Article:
central west end
When does the Missouri History Museum not only look fabulous, but sound fabulous? During the Twilight Tuesdays concert series on the north lawn, of course. Speaking of history, you remember disco, don’t you? Some might say it never died. KSHE rockers and maybe a few others wonder when the hell it ever will. Love it or not, disco will be the main fare served up at 6 p.m. Aug. 30 during the first of six rockin’, poppin’, soul-stirring evenings of music as summer wanes into fall. First up: the Melvin Turnage Band plays a tribute to the disco era, turning the CWE into Funkytown! The sunsets in Forest Park will come earlier and earlier until the last set on the first Tuesday in October. Did we mention the performances are free? No, we haven’t yet, but yes! They are. Follow-up acts are …

Sept. 6: Starlifter-The U.S. Air Force Band of Mid-America
Sept. 13: First Call Band featuring Courtney Loveless
Sept. 20: Gerald Warren’s Soul Steppers Revue
Sept. 27: Queens Blvd.
Oct. 4: Fabulous Motown Revue

First-come, first-served. But don’t wander in late to seek a spot on the grass for your fanny, as it’s discourteous. (You wouldn’t want to get grass stains on your white Travolta-style suit.) So mark your calendar and come early. And why not? Early early birds can get their faces painted, or their kids can, starting at 5:30 p.m.

Visitors to the recently reopened (July 27) branch of the St. Louis County Library just won’t recognize the place. The new, improved, $3-million-and-change Samuel L. Sachs Branch in Chesterfield (pictured above) is perfect for flights of the imagination, which is what reading is supposed to be all about anyway, right? Updates include a complete overhaul of the interior space. New shelving, furniture and carpeting have been installed throughout, as well as a bright, new color palette. An oversized canopy leads into the new children’s area—which can be seen from any point in the branch. The enhanced children’s area also features browsing bins that allow kids to select their own books, as well as special, oversized furniture for families to read and do activities together. Teens have a designated space, with computers and fun, funky furniture. (We’re not aware whether there are smart-phone chargers, but we sure hope not.) Three private study rooms have been added, as well as a new computer lab, quiet reading room, laptop bar, business center with fax, copy and scanning machines, and a vending area. A revamped community meeting room with a projector, sound system and white board is available. The branch is airy and welcoming and, dare we say, a more fulfilling place to hang out than (insert the name of your favorite coffee shop or café here).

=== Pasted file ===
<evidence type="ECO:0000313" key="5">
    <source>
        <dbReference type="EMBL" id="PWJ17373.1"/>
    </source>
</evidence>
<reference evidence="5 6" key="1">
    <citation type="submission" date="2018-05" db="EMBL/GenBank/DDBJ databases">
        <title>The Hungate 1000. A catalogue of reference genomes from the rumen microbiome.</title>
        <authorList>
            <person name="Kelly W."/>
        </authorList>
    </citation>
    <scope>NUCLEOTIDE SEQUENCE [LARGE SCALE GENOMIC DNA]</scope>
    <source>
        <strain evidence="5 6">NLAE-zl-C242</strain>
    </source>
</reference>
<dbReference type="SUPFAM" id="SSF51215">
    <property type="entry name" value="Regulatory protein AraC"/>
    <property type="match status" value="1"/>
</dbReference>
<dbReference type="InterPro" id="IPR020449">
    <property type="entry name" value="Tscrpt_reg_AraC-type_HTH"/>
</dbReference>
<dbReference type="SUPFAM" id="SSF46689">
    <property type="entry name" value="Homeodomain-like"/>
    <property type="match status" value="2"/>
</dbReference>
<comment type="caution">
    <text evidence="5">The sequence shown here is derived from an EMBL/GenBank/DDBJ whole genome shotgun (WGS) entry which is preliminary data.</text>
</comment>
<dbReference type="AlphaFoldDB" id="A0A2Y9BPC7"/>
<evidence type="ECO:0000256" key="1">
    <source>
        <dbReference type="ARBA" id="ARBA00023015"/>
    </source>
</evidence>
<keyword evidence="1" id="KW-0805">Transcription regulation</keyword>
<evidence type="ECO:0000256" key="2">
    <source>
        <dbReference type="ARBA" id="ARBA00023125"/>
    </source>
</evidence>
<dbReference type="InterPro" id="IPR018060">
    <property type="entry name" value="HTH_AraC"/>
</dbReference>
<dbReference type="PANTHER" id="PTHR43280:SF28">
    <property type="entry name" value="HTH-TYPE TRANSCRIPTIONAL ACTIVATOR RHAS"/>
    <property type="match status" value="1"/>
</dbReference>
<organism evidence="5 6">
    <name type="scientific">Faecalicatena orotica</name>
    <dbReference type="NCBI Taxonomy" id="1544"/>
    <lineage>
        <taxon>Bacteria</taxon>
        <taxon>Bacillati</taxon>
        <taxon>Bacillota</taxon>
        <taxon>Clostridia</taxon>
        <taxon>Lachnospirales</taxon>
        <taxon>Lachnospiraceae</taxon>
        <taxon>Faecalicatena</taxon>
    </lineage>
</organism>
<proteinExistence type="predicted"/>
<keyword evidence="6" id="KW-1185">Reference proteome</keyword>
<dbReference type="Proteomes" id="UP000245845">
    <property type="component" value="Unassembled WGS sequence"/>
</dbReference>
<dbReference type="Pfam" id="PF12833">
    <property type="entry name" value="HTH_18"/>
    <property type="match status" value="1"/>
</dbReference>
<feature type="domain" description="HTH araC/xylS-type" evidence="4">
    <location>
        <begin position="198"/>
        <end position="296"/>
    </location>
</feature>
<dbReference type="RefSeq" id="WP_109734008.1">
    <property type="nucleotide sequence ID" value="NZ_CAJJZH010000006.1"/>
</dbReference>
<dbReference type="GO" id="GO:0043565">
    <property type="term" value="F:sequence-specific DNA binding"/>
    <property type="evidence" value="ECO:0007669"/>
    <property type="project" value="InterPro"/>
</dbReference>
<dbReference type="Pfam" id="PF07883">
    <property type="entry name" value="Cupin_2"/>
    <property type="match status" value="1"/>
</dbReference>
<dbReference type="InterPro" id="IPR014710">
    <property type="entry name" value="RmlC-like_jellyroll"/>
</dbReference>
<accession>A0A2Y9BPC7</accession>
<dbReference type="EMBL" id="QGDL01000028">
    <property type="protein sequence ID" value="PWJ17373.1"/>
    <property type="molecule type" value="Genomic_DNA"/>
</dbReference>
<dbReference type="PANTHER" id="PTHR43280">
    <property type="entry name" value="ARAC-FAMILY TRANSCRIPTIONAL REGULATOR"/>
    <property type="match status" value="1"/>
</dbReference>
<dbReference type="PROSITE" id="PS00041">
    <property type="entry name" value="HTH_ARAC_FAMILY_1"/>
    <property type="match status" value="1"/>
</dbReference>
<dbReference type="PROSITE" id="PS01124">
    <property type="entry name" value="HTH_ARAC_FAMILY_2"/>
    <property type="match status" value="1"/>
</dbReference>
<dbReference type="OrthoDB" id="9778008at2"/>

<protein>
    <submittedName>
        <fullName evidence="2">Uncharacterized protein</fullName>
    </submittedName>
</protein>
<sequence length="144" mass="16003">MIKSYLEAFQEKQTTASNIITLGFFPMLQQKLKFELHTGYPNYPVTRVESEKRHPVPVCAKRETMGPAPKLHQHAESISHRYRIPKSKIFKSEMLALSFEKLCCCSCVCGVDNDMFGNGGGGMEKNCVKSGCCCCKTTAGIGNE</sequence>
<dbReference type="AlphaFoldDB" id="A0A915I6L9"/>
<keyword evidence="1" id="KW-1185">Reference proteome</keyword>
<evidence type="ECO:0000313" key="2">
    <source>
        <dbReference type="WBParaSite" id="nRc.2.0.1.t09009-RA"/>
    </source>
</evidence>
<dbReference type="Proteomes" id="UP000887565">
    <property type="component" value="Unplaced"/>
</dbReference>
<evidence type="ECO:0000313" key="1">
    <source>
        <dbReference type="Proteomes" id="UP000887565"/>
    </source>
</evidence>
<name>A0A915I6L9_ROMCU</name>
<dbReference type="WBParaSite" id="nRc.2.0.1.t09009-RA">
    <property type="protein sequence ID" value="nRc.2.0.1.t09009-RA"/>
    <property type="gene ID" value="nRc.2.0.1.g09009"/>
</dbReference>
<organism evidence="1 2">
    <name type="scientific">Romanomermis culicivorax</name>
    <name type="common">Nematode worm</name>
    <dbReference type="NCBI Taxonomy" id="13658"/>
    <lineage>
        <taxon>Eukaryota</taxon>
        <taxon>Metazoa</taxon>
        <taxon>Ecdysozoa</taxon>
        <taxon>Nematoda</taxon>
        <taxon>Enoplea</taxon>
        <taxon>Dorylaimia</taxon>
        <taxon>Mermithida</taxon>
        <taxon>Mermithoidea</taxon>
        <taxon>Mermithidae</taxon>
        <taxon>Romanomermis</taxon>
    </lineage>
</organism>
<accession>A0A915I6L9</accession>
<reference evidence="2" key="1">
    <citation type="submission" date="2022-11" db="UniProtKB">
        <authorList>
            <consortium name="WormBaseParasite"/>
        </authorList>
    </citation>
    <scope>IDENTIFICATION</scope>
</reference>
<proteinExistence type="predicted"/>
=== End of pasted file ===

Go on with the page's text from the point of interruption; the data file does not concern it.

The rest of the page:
The Clayton Fire Department is one of 53 agencies statewide that have become STARS for kids with special needs. For children with atypical health conditions, an everyday situation could turn into an emergency. Even worse, first responders may not know how best to approach caring for them when an emergency arises. What about a child on the autism spectrum? The department has implemented SSM Cardinal Glennon’s ‘Special needs Tracking & Awareness Response System’ (STARS), which was started by paramedics, is based at SSM Health Cardinal Glennon Children’s Hospital, and serves dozens of children and their families in the metro by providing crucial information to EMS workers prior to an emergency. Children who most benefit from STARS may have a cardiac history, cerebral shunts, significant developmental delay, metabolic syndromes or seizure disorders, among other diseases or syndromes with which EMS workers may not be well-acquainted. These kids may be living at home with the help of specialized equipment. It’s not uncommon for EMS to be dispatched to the home of a child who has a ventilator, tracheotomy, or a rare diagnosis that even some emergency room physicians are unfamiliar with, says STARS program coordinator Patricia Casey. She notes that the program does more than simply provide a sheaf of papers for EMTs to study. It’s training-intensive. STARS personnel provide specialized education to first responders—in some cases, children and their families participate.